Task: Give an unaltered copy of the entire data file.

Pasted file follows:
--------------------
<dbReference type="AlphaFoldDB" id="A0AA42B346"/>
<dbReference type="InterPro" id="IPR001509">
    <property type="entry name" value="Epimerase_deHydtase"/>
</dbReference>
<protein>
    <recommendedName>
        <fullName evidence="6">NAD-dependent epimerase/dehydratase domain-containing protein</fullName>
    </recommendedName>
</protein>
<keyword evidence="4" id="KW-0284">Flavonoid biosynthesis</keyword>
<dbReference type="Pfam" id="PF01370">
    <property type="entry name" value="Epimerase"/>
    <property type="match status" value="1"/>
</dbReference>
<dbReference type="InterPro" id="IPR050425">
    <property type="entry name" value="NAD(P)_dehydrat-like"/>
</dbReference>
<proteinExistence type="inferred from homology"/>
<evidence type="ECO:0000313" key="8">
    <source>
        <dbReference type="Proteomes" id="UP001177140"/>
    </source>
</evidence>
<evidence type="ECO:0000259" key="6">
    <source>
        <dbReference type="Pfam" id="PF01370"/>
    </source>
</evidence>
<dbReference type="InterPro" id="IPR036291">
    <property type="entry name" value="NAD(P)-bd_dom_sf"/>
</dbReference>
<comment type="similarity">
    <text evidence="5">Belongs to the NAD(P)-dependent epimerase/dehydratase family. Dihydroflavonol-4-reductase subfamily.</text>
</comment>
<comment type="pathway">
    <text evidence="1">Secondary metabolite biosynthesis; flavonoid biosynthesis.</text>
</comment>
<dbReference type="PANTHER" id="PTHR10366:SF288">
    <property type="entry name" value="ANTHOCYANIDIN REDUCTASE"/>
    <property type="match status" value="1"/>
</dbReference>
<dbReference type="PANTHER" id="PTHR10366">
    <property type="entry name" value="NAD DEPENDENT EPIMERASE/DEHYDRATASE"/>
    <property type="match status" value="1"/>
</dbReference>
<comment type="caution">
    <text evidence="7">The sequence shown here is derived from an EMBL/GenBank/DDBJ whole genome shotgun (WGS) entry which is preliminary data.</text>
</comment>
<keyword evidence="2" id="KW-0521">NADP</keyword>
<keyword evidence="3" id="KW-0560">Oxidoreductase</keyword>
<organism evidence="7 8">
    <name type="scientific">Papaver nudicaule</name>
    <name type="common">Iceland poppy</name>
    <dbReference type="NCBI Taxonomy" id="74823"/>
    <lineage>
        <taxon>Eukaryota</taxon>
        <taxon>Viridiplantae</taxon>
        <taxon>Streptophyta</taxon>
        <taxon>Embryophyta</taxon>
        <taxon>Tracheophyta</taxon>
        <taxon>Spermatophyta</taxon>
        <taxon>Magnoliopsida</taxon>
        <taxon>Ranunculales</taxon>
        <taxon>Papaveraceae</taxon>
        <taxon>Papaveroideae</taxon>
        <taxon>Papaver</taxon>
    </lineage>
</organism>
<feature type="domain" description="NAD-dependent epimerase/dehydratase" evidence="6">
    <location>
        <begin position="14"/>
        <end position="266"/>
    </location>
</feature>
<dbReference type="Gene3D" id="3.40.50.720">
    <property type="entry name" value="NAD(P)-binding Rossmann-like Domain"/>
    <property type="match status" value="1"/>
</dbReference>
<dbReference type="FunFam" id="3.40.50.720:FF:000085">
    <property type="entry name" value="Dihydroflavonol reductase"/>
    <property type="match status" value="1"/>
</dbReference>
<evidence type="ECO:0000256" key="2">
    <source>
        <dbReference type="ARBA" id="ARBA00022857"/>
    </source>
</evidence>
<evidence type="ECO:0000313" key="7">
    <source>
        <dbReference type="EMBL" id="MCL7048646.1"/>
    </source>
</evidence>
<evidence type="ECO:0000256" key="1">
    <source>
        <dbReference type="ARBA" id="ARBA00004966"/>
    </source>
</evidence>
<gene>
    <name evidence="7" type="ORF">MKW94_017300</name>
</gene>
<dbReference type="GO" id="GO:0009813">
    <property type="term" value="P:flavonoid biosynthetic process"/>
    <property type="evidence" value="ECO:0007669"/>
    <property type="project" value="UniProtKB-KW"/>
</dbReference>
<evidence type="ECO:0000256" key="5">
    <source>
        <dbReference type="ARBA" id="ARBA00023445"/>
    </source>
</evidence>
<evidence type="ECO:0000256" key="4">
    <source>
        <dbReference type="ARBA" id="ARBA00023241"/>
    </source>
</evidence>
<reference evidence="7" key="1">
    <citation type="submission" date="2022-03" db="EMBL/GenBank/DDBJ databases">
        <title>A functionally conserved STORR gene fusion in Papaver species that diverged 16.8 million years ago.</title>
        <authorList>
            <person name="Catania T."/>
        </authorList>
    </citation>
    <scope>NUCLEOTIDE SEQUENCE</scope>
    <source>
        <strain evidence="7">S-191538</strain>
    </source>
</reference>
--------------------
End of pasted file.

<dbReference type="AlphaFoldDB" id="A0AA42B346"/>
<dbReference type="InterPro" id="IPR001509">
    <property type="entry name" value="Epimerase_deHydtase"/>
</dbReference>
<protein>
    <recommendedName>
        <fullName evidence="6">NAD-dependent epimerase/dehydratase domain-containing protein</fullName>
    </recommendedName>
</protein>
<keyword evidence="4" id="KW-0284">Flavonoid biosynthesis</keyword>
<dbReference type="Pfam" id="PF01370">
    <property type="entry name" value="Epimerase"/>
    <property type="match status" value="1"/>
</dbReference>
<dbReference type="InterPro" id="IPR050425">
    <property type="entry name" value="NAD(P)_dehydrat-like"/>
</dbReference>
<proteinExistence type="inferred from homology"/>
<evidence type="ECO:0000313" key="8">
    <source>
        <dbReference type="Proteomes" id="UP001177140"/>
    </source>
</evidence>
<evidence type="ECO:0000259" key="6">
    <source>
        <dbReference type="Pfam" id="PF01370"/>
    </source>
</evidence>
<dbReference type="InterPro" id="IPR036291">
    <property type="entry name" value="NAD(P)-bd_dom_sf"/>
</dbReference>
<comment type="similarity">
    <text evidence="5">Belongs to the NAD(P)-dependent epimerase/dehydratase family. Dihydroflavonol-4-reductase subfamily.</text>
</comment>
<comment type="pathway">
    <text evidence="1">Secondary metabolite biosynthesis; flavonoid biosynthesis.</text>
</comment>
<dbReference type="PANTHER" id="PTHR10366:SF288">
    <property type="entry name" value="ANTHOCYANIDIN REDUCTASE"/>
    <property type="match status" value="1"/>
</dbReference>
<dbReference type="PANTHER" id="PTHR10366">
    <property type="entry name" value="NAD DEPENDENT EPIMERASE/DEHYDRATASE"/>
    <property type="match status" value="1"/>
</dbReference>
<comment type="caution">
    <text evidence="7">The sequence shown here is derived from an EMBL/GenBank/DDBJ whole genome shotgun (WGS) entry which is preliminary data.</text>
</comment>
<keyword evidence="2" id="KW-0521">NADP</keyword>
<keyword evidence="3" id="KW-0560">Oxidoreductase</keyword>
<organism evidence="7 8">
    <name type="scientific">Papaver nudicaule</name>
    <name type="common">Iceland poppy</name>
    <dbReference type="NCBI Taxonomy" id="74823"/>
    <lineage>
        <taxon>Eukaryota</taxon>
        <taxon>Viridiplantae</taxon>
        <taxon>Streptophyta</taxon>
        <taxon>Embryophyta</taxon>
        <taxon>Tracheophyta</taxon>
        <taxon>Spermatophyta</taxon>
        <taxon>Magnoliopsida</taxon>
        <taxon>Ranunculales</taxon>
        <taxon>Papaveraceae</taxon>
        <taxon>Papaveroideae</taxon>
        <taxon>Papaver</taxon>
    </lineage>
</organism>
<feature type="domain" description="NAD-dependent epimerase/dehydratase" evidence="6">
    <location>
        <begin position="14"/>
        <end position="266"/>
    </location>
</feature>
<dbReference type="Gene3D" id="3.40.50.720">
    <property type="entry name" value="NAD(P)-binding Rossmann-like Domain"/>
    <property type="match status" value="1"/>
</dbReference>
<dbReference type="FunFam" id="3.40.50.720:FF:000085">
    <property type="entry name" value="Dihydroflavonol reductase"/>
    <property type="match status" value="1"/>
</dbReference>
<evidence type="ECO:0000256" key="2">
    <source>
        <dbReference type="ARBA" id="ARBA00022857"/>
    </source>
</evidence>
<evidence type="ECO:0000313" key="7">
    <source>
        <dbReference type="EMBL" id="MCL7048646.1"/>
    </source>
</evidence>
<evidence type="ECO:0000256" key="1">
    <source>
        <dbReference type="ARBA" id="ARBA00004966"/>
    </source>
</evidence>
<gene>
    <name evidence="7" type="ORF">MKW94_017300</name>
</gene>
<dbReference type="GO" id="GO:0009813">
    <property type="term" value="P:flavonoid biosynthetic process"/>
    <property type="evidence" value="ECO:0007669"/>
    <property type="project" value="UniProtKB-KW"/>
</dbReference>
<evidence type="ECO:0000256" key="5">
    <source>
        <dbReference type="ARBA" id="ARBA00023445"/>
    </source>
</evidence>
<evidence type="ECO:0000256" key="4">
    <source>
        <dbReference type="ARBA" id="ARBA00023241"/>
    </source>
</evidence>
<reference evidence="7" key="1">
    <citation type="submission" date="2022-03" db="EMBL/GenBank/DDBJ databases">
        <title>A functionally conserved STORR gene fusion in Papaver species that diverged 16.8 million years ago.</title>
        <authorList>
            <person name="Catania T."/>
        </authorList>
    </citation>
    <scope>NUCLEOTIDE SEQUENCE</scope>
    <source>
        <strain evidence="7">S-191538</strain>
    </source>
</reference>